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The T.25 will weigh only 1,265  lbs (575 kg), almost 400 lbs lighter than a smart Fortwo. It’s 94.5″ long, 51.2″ wide and 55.1″ tall. The turning circle is a very tight 20 feet. It is designed to meet crash standards and Murray says that the tube and composite chassis is “exceptionally strong”. It has scissor doors to allow parking in tight spaces. It’s short enough to park in curbside spaces parked nose to the curb.

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Murray also said the he has contracts signed to use iStream on four other projects. “The next challenge in the iStream story is to develop one or more of our current programmes into a mass-produced vehicle so that as many folks as possible can enjoy the benefits of low cost, low weight and very high levels of safety that iStream provides – truly Formula One technology for the everyday motorist,” he said.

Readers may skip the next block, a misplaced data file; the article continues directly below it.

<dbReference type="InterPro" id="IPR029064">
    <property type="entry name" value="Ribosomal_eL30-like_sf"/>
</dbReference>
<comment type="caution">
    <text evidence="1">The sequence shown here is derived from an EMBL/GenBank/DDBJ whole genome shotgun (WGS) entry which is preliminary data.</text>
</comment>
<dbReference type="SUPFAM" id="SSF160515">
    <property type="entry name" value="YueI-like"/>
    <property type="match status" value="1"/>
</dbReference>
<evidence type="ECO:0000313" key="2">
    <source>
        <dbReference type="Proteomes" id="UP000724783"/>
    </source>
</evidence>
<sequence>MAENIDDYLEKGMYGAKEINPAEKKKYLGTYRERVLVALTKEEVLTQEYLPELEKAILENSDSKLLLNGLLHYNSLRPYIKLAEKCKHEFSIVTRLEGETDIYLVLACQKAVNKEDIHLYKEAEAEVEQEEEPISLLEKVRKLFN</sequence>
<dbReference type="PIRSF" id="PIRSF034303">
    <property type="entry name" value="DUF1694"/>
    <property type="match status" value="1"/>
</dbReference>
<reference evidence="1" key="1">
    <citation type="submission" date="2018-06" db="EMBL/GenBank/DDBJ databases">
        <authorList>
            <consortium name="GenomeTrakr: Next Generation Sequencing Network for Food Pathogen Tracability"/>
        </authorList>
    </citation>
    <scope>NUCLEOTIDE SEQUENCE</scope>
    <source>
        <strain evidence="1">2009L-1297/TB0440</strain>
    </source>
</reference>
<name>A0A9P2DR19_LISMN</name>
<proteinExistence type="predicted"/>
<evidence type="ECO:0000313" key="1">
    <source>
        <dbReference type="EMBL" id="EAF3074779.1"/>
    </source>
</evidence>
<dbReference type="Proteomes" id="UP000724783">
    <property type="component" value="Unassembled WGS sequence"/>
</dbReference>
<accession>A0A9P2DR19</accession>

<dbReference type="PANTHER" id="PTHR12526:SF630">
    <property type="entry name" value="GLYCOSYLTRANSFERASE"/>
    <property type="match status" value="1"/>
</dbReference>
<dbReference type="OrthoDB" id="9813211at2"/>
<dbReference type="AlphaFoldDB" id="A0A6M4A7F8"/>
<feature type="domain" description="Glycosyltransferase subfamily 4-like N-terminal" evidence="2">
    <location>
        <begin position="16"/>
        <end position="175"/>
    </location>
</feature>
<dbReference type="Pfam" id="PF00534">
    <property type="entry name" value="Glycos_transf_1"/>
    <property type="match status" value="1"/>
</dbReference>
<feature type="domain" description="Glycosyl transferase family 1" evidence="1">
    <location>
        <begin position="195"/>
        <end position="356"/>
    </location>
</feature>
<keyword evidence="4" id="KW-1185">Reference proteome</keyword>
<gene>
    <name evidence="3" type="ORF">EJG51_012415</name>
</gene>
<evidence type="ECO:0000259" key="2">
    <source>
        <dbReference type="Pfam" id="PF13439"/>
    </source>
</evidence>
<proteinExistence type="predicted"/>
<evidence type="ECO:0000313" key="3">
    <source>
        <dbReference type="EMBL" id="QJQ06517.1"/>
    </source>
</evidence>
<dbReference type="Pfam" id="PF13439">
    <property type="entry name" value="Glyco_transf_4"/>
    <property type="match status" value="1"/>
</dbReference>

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Murray T.25 City Car Caught Testing http://www.thetruthaboutcars.com/2010/04/murray-t-25-city-car-caught-testing/ http://www.thetruthaboutcars.com/2010/04/murray-t-25-city-car-caught-testing/#comments Mon, 26 Apr 2010 15:00:43 +0000 http://www.thetruthaboutcars.com/?p=354256 What happens when the man behind the McLaren F1 decides to chuck in the go-fast nonsense and devote his considerable energies towards developing a “revolutionary” city car? You’re looking at it. Autocar caught this first image of Gordon Murray‘s three-seat T.25 testing in the UK, and from the looks of it, all the talk of this car creating a new segment wasn’t just talk. We knew it was going to be small, but my god is it ever small. And, as Autocar reports, this first image of the T.25′s near-production look shows off one of its most distinctive features:

Our exclusive photograph shows the car’s compact dimensions and reveals the revolutionary single door for the first time. It swings upwards and forwards to allow cabin access for all three occupants.

That’s right, a swinging single-door design, and Mclaren F1-style “arrowhead” seating. What did you expect, a rebadged Toyota iQ?